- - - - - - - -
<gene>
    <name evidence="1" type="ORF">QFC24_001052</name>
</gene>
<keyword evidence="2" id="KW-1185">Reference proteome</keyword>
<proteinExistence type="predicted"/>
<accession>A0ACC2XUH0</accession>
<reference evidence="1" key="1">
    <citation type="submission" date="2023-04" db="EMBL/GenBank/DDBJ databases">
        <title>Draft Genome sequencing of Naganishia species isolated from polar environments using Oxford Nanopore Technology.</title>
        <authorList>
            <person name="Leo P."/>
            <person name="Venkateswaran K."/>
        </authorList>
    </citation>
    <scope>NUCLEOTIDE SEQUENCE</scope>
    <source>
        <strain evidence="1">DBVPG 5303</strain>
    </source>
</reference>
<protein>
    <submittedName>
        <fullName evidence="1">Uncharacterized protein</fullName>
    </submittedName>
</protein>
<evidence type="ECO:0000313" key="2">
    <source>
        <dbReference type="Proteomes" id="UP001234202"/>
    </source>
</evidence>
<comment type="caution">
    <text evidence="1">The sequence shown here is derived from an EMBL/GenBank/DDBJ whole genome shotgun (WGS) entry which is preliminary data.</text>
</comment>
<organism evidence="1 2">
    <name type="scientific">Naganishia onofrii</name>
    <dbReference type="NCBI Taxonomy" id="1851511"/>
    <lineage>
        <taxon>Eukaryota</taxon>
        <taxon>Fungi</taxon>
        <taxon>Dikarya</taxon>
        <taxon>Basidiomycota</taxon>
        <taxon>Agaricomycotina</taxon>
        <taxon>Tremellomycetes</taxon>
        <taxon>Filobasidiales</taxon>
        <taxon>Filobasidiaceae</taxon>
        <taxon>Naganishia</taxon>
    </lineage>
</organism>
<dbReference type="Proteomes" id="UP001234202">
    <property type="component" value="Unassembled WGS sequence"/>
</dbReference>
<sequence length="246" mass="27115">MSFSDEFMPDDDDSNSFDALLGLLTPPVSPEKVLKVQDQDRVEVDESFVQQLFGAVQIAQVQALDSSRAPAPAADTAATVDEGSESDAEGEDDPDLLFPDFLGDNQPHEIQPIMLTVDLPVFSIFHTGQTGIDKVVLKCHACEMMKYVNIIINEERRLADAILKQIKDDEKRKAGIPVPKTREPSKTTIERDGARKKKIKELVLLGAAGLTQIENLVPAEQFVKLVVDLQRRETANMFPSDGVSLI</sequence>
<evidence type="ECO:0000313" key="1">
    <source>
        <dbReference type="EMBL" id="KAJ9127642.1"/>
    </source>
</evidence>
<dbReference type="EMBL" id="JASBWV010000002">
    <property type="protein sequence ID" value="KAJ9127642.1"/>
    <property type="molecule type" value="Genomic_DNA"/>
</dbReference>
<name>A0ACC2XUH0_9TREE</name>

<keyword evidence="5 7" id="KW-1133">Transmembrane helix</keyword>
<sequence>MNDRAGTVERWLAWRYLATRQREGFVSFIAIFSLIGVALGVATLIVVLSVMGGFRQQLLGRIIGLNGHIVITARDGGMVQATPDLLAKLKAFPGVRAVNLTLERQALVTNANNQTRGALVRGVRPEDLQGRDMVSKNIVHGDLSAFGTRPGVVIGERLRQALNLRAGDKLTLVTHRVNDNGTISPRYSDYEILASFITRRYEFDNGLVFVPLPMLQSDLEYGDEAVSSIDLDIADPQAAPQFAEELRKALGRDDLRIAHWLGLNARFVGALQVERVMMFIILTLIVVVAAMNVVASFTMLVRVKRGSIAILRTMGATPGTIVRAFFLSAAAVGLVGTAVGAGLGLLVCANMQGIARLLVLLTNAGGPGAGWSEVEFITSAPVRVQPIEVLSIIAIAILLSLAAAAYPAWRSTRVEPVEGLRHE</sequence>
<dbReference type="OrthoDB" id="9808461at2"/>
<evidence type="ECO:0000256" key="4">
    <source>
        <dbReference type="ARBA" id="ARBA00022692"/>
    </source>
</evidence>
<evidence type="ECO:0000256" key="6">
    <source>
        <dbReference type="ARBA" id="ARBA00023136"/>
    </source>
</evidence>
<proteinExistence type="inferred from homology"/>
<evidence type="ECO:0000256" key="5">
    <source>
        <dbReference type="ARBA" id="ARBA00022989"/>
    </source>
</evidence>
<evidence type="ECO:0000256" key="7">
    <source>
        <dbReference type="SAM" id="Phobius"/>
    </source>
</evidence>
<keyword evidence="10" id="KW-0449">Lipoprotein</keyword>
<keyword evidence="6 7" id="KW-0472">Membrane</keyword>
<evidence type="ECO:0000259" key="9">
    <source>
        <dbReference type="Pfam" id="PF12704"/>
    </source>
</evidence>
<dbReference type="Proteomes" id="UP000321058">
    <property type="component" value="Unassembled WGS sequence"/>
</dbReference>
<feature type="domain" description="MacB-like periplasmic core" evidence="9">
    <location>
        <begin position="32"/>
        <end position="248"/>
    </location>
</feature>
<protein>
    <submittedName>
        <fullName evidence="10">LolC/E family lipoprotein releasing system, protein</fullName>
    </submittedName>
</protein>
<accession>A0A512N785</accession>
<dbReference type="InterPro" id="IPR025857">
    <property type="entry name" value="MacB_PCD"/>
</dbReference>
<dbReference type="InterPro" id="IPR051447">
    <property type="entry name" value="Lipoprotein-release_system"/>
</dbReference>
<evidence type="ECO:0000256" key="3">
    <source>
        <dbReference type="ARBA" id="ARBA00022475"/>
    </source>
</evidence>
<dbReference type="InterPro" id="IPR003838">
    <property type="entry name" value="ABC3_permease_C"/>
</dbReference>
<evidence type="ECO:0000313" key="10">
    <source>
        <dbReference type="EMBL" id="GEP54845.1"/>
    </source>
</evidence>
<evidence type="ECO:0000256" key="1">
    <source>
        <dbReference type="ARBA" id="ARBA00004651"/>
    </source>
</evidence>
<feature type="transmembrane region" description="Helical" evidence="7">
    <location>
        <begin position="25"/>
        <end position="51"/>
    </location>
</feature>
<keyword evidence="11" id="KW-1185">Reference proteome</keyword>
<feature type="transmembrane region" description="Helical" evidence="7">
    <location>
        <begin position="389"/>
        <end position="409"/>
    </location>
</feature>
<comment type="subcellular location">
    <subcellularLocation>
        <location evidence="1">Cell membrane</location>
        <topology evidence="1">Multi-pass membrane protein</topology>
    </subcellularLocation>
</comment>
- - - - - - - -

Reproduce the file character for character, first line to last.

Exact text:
<gene>
    <name evidence="1" type="ORF">QFC24_001052</name>
</gene>
<keyword evidence="2" id="KW-1185">Reference proteome</keyword>
<proteinExistence type="predicted"/>
<accession>A0ACC2XUH0</accession>
<reference evidence="1" key="1">
    <citation type="submission" date="2023-04" db="EMBL/GenBank/DDBJ databases">
        <title>Draft Genome sequencing of Naganishia species isolated from polar environments using Oxford Nanopore Technology.</title>
        <authorList>
            <person name="Leo P."/>
            <person name="Venkateswaran K."/>
        </authorList>
    </citation>
    <scope>NUCLEOTIDE SEQUENCE</scope>
    <source>
        <strain evidence="1">DBVPG 5303</strain>
    </source>
</reference>
<protein>
    <submittedName>
        <fullName evidence="1">Uncharacterized protein</fullName>
    </submittedName>
</protein>
<evidence type="ECO:0000313" key="2">
    <source>
        <dbReference type="Proteomes" id="UP001234202"/>
    </source>
</evidence>
<comment type="caution">
    <text evidence="1">The sequence shown here is derived from an EMBL/GenBank/DDBJ whole genome shotgun (WGS) entry which is preliminary data.</text>
</comment>
<organism evidence="1 2">
    <name type="scientific">Naganishia onofrii</name>
    <dbReference type="NCBI Taxonomy" id="1851511"/>
    <lineage>
        <taxon>Eukaryota</taxon>
        <taxon>Fungi</taxon>
        <taxon>Dikarya</taxon>
        <taxon>Basidiomycota</taxon>
        <taxon>Agaricomycotina</taxon>
        <taxon>Tremellomycetes</taxon>
        <taxon>Filobasidiales</taxon>
        <taxon>Filobasidiaceae</taxon>
        <taxon>Naganishia</taxon>
    </lineage>
</organism>
<dbReference type="Proteomes" id="UP001234202">
    <property type="component" value="Unassembled WGS sequence"/>
</dbReference>
<sequence length="246" mass="27115">MSFSDEFMPDDDDSNSFDALLGLLTPPVSPEKVLKVQDQDRVEVDESFVQQLFGAVQIAQVQALDSSRAPAPAADTAATVDEGSESDAEGEDDPDLLFPDFLGDNQPHEIQPIMLTVDLPVFSIFHTGQTGIDKVVLKCHACEMMKYVNIIINEERRLADAILKQIKDDEKRKAGIPVPKTREPSKTTIERDGARKKKIKELVLLGAAGLTQIENLVPAEQFVKLVVDLQRRETANMFPSDGVSLI</sequence>
<evidence type="ECO:0000313" key="1">
    <source>
        <dbReference type="EMBL" id="KAJ9127642.1"/>
    </source>
</evidence>
<dbReference type="EMBL" id="JASBWV010000002">
    <property type="protein sequence ID" value="KAJ9127642.1"/>
    <property type="molecule type" value="Genomic_DNA"/>
</dbReference>
<name>A0ACC2XUH0_9TREE</name>

<keyword evidence="5 7" id="KW-1133">Transmembrane helix</keyword>
<sequence>MNDRAGTVERWLAWRYLATRQREGFVSFIAIFSLIGVALGVATLIVVLSVMGGFRQQLLGRIIGLNGHIVITARDGGMVQATPDLLAKLKAFPGVRAVNLTLERQALVTNANNQTRGALVRGVRPEDLQGRDMVSKNIVHGDLSAFGTRPGVVIGERLRQALNLRAGDKLTLVTHRVNDNGTISPRYSDYEILASFITRRYEFDNGLVFVPLPMLQSDLEYGDEAVSSIDLDIADPQAAPQFAEELRKALGRDDLRIAHWLGLNARFVGALQVERVMMFIILTLIVVVAAMNVVASFTMLVRVKRGSIAILRTMGATPGTIVRAFFLSAAAVGLVGTAVGAGLGLLVCANMQGIARLLVLLTNAGGPGAGWSEVEFITSAPVRVQPIEVLSIIAIAILLSLAAAAYPAWRSTRVEPVEGLRHE</sequence>
<dbReference type="OrthoDB" id="9808461at2"/>
<evidence type="ECO:0000256" key="4">
    <source>
        <dbReference type="ARBA" id="ARBA00022692"/>
    </source>
</evidence>
<evidence type="ECO:0000256" key="6">
    <source>
        <dbReference type="ARBA" id="ARBA00023136"/>
    </source>
</evidence>
<proteinExistence type="inferred from homology"/>
<evidence type="ECO:0000256" key="5">
    <source>
        <dbReference type="ARBA" id="ARBA00022989"/>
    </source>
</evidence>
<evidence type="ECO:0000256" key="7">
    <source>
        <dbReference type="SAM" id="Phobius"/>
    </source>
</evidence>
<keyword evidence="10" id="KW-0449">Lipoprotein</keyword>
<keyword evidence="6 7" id="KW-0472">Membrane</keyword>
<evidence type="ECO:0000259" key="9">
    <source>
        <dbReference type="Pfam" id="PF12704"/>
    </source>
</evidence>
<dbReference type="Proteomes" id="UP000321058">
    <property type="component" value="Unassembled WGS sequence"/>
</dbReference>
<feature type="domain" description="MacB-like periplasmic core" evidence="9">
    <location>
        <begin position="32"/>
        <end position="248"/>
    </location>
</feature>
<protein>
    <submittedName>
        <fullName evidence="10">LolC/E family lipoprotein releasing system, protein</fullName>
    </submittedName>
</protein>
<accession>A0A512N785</accession>
<dbReference type="InterPro" id="IPR025857">
    <property type="entry name" value="MacB_PCD"/>
</dbReference>
<dbReference type="InterPro" id="IPR051447">
    <property type="entry name" value="Lipoprotein-release_system"/>
</dbReference>
<evidence type="ECO:0000256" key="3">
    <source>
        <dbReference type="ARBA" id="ARBA00022475"/>
    </source>
</evidence>
<dbReference type="InterPro" id="IPR003838">
    <property type="entry name" value="ABC3_permease_C"/>
</dbReference>
<evidence type="ECO:0000313" key="10">
    <source>
        <dbReference type="EMBL" id="GEP54845.1"/>
    </source>
</evidence>
<evidence type="ECO:0000256" key="1">
    <source>
        <dbReference type="ARBA" id="ARBA00004651"/>
    </source>
</evidence>
<feature type="transmembrane region" description="Helical" evidence="7">
    <location>
        <begin position="25"/>
        <end position="51"/>
    </location>
</feature>
<keyword evidence="11" id="KW-1185">Reference proteome</keyword>
<feature type="transmembrane region" description="Helical" evidence="7">
    <location>
        <begin position="389"/>
        <end position="409"/>
    </location>
</feature>
<comment type="subcellular location">
    <subcellularLocation>
        <location evidence="1">Cell membrane</location>
        <topology evidence="1">Multi-pass membrane protein</topology>
    </subcellularLocation>
</comment>